Transcatheter heart valve replacement (TAVR) is reserved for patients with severe aortic stenosis who are considered too high risk for, or cannot have, traditional forms of heart valve replacement which require open heart surgery.
University of Iowa Heart and Vascular Center is one of a select group of centers across the nation—and the first in Iowa—to offer this procedure to qualified patients.
In October 2011, UI Heart and Vascular Center became the first program in the nation to receive certification for its cardiac valve program from The Joint Commission, the accreditation agency for health care organizations in the United States. In addition to the new transcatheter procedure, the center’s heart valve clinic offers minimally invasive surgery for heart valve repair and replacement.
Since opening in 2011 the UI Heart and Vascular Center TAVR Program has evaluated over 500 patients, and performed 250 TAVR procedures. Procedural success has been consistently higher (97%), than the national average. UI Heart and Vascular Center is one of only two centers in Iowa performing TAVR and the only center in eastern Iowa.
During a standard TAVR procedure, the damaged heart valve is replaced with a prosthetic valve. This new technology uses a catheter inserted through a small incision in a patient’s thigh that travels through blood vessels and can be used to replace a person’s failing heart valve in the aortic artery.
A specially trained multidisciplinary TAVR team including cardiac surgeons, interventional cardiologists, and cardiac imaging specialists performs the procedure. With TAVR, aortic stenosis patients who were too high risk for traditional surgery can be successfully treated and enjoy a faster recovery.
Doctors at University of Iowa Heart and Vascular Center are among the first in the nation to offer Transapical TAVR, a new minimally invasive treatment for patients with severe aortic stenosis (narrowing of the heart's aortic valve).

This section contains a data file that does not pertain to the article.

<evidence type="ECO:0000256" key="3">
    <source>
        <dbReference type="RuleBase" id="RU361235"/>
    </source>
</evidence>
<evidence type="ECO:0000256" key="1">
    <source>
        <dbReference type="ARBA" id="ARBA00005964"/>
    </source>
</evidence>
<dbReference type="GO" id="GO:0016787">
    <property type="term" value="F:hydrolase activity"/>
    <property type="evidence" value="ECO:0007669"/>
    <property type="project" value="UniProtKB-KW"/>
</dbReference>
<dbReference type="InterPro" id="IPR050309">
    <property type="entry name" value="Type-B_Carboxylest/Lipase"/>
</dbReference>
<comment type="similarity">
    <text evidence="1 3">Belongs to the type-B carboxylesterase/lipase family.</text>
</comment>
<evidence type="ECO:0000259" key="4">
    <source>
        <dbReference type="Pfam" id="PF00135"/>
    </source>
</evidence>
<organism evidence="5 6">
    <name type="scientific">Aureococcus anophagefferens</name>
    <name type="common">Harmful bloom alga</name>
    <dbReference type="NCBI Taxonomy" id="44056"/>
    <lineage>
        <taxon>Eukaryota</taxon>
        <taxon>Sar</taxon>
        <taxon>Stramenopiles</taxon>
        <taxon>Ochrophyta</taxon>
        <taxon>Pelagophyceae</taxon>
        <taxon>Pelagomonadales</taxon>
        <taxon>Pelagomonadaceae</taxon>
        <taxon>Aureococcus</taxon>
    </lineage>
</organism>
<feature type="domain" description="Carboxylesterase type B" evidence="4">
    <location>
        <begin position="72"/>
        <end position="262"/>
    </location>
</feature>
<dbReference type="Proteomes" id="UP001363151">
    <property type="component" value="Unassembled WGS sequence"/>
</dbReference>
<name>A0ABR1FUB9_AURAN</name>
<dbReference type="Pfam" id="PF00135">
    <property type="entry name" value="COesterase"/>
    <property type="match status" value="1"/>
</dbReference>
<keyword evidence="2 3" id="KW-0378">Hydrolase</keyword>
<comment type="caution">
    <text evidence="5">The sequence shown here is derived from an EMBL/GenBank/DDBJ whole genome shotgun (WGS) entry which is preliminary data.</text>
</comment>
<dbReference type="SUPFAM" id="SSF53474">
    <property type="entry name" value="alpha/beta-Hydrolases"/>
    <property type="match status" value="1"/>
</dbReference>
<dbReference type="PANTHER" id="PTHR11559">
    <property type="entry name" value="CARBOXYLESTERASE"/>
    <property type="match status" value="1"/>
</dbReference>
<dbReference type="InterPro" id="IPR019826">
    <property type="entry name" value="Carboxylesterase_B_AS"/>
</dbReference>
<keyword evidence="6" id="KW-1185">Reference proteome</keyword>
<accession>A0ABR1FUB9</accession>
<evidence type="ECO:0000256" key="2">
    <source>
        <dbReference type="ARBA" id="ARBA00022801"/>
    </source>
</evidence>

In the standard TAVR procedure, the new valve is inserted on a catheter from the patient’s thigh. However, some patients have disease of the leg blood vessels that prevents this approach. For the transapical approach, a replacement valve is inserted through a small incision on the lower left side of a patient's chest, under the rib cage. The transapical method allows University of Iowa physicians to extend the same life-saving valve replacement benefits to even more patients who cannot have traditional valve surgery.
Similar to the standard TAVR procedure, the transapical approach allows patients to recover more quickly than with traditional surgical valve replacement.
UI Heart and Vascular Center is the first in Iowa to successfully perform the transapical TAVR procedure.
UI Heart and Vascular Center offers the most experienced physicians and most comprehensive transcatheter valve program in the entire state of Iowa and western Illinois. For questions, additional information, to ask about a TAVR clinical trial, or to refer a patient, please call us at 319-384-6245 or email the TAVR program.
Health Library Articles
- Watch a Video of a Transcatheter Aortic Valve Replacement (courtesy of Edwards Lifesciences)
- Aortic stenosis
- Patient Education Guide: Severe Aortic Stenosis
- Fact Sheet: Edwards SAPIEN Transcatheter Aortic Heart Valve
- Facts and Figures: U.S. Aortic Stenosis Disease Prevalence and Treatment Statistics
- Glossary of Commonly Used Heart and Vascular Terms
- Alyssa Speight, RN, BSN